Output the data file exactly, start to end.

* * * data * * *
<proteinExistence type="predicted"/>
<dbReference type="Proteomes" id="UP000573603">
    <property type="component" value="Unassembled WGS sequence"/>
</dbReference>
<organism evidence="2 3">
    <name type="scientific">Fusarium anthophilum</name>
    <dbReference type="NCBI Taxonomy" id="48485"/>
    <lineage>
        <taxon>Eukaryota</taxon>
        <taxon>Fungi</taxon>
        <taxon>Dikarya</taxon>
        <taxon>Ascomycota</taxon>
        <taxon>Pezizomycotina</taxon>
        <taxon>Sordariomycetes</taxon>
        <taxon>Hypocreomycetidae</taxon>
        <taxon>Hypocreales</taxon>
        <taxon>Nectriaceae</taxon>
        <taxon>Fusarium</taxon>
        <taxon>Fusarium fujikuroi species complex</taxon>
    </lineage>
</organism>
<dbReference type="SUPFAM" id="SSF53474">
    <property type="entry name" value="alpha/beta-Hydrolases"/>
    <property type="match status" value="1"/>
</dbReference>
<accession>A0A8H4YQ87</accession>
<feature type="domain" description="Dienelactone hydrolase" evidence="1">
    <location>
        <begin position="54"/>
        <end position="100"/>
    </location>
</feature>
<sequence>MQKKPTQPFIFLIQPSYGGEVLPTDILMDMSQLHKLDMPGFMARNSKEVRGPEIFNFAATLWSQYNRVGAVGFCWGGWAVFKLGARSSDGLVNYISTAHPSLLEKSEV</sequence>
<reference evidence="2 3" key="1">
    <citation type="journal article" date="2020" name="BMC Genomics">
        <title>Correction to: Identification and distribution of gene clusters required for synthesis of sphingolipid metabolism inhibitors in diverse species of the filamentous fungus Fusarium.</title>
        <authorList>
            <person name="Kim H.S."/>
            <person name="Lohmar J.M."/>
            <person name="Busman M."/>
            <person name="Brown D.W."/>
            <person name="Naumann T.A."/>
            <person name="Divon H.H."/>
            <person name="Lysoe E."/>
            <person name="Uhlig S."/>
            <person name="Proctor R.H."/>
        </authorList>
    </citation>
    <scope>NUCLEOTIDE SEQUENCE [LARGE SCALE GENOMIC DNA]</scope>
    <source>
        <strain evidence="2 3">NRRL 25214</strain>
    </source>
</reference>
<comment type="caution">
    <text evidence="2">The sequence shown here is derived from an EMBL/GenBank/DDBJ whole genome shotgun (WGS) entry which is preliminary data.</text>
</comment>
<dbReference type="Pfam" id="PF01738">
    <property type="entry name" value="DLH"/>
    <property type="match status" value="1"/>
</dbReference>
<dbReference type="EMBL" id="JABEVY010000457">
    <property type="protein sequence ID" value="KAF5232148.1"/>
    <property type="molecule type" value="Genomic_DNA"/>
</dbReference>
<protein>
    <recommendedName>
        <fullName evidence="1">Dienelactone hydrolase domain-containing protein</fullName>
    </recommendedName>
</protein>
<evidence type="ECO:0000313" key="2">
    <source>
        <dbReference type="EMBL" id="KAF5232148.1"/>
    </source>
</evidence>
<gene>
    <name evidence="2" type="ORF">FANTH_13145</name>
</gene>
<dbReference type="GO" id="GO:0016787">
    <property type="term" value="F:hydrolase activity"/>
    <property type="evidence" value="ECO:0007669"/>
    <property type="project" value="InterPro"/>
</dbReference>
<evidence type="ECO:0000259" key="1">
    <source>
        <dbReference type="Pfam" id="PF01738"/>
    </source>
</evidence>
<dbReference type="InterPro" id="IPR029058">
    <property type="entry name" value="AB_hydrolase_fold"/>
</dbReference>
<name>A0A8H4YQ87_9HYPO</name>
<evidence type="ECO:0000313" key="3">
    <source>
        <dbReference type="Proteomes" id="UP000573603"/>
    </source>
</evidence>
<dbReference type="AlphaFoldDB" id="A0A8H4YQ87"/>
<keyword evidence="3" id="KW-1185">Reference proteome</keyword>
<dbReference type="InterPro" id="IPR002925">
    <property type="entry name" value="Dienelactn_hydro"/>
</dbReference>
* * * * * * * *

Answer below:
<proteinExistence type="predicted"/>
<dbReference type="Proteomes" id="UP000573603">
    <property type="component" value="Unassembled WGS sequence"/>
</dbReference>
<organism evidence="2 3">
    <name type="scientific">Fusarium anthophilum</name>
    <dbReference type="NCBI Taxonomy" id="48485"/>
    <lineage>
        <taxon>Eukaryota</taxon>
        <taxon>Fungi</taxon>
        <taxon>Dikarya</taxon>
        <taxon>Ascomycota</taxon>
        <taxon>Pezizomycotina</taxon>
        <taxon>Sordariomycetes</taxon>
        <taxon>Hypocreomycetidae</taxon>
        <taxon>Hypocreales</taxon>
        <taxon>Nectriaceae</taxon>
        <taxon>Fusarium</taxon>
        <taxon>Fusarium fujikuroi species complex</taxon>
    </lineage>
</organism>
<dbReference type="SUPFAM" id="SSF53474">
    <property type="entry name" value="alpha/beta-Hydrolases"/>
    <property type="match status" value="1"/>
</dbReference>
<accession>A0A8H4YQ87</accession>
<feature type="domain" description="Dienelactone hydrolase" evidence="1">
    <location>
        <begin position="54"/>
        <end position="100"/>
    </location>
</feature>
<sequence>MQKKPTQPFIFLIQPSYGGEVLPTDILMDMSQLHKLDMPGFMARNSKEVRGPEIFNFAATLWSQYNRVGAVGFCWGGWAVFKLGARSSDGLVNYISTAHPSLLEKSEV</sequence>
<reference evidence="2 3" key="1">
    <citation type="journal article" date="2020" name="BMC Genomics">
        <title>Correction to: Identification and distribution of gene clusters required for synthesis of sphingolipid metabolism inhibitors in diverse species of the filamentous fungus Fusarium.</title>
        <authorList>
            <person name="Kim H.S."/>
            <person name="Lohmar J.M."/>
            <person name="Busman M."/>
            <person name="Brown D.W."/>
            <person name="Naumann T.A."/>
            <person name="Divon H.H."/>
            <person name="Lysoe E."/>
            <person name="Uhlig S."/>
            <person name="Proctor R.H."/>
        </authorList>
    </citation>
    <scope>NUCLEOTIDE SEQUENCE [LARGE SCALE GENOMIC DNA]</scope>
    <source>
        <strain evidence="2 3">NRRL 25214</strain>
    </source>
</reference>
<comment type="caution">
    <text evidence="2">The sequence shown here is derived from an EMBL/GenBank/DDBJ whole genome shotgun (WGS) entry which is preliminary data.</text>
</comment>
<dbReference type="Pfam" id="PF01738">
    <property type="entry name" value="DLH"/>
    <property type="match status" value="1"/>
</dbReference>
<dbReference type="EMBL" id="JABEVY010000457">
    <property type="protein sequence ID" value="KAF5232148.1"/>
    <property type="molecule type" value="Genomic_DNA"/>
</dbReference>
<protein>
    <recommendedName>
        <fullName evidence="1">Dienelactone hydrolase domain-containing protein</fullName>
    </recommendedName>
</protein>
<evidence type="ECO:0000313" key="2">
    <source>
        <dbReference type="EMBL" id="KAF5232148.1"/>
    </source>
</evidence>
<gene>
    <name evidence="2" type="ORF">FANTH_13145</name>
</gene>
<dbReference type="GO" id="GO:0016787">
    <property type="term" value="F:hydrolase activity"/>
    <property type="evidence" value="ECO:0007669"/>
    <property type="project" value="InterPro"/>
</dbReference>
<evidence type="ECO:0000259" key="1">
    <source>
        <dbReference type="Pfam" id="PF01738"/>
    </source>
</evidence>
<dbReference type="InterPro" id="IPR029058">
    <property type="entry name" value="AB_hydrolase_fold"/>
</dbReference>
<name>A0A8H4YQ87_9HYPO</name>
<evidence type="ECO:0000313" key="3">
    <source>
        <dbReference type="Proteomes" id="UP000573603"/>
    </source>
</evidence>
<dbReference type="AlphaFoldDB" id="A0A8H4YQ87"/>
<keyword evidence="3" id="KW-1185">Reference proteome</keyword>
<dbReference type="InterPro" id="IPR002925">
    <property type="entry name" value="Dienelactn_hydro"/>
</dbReference>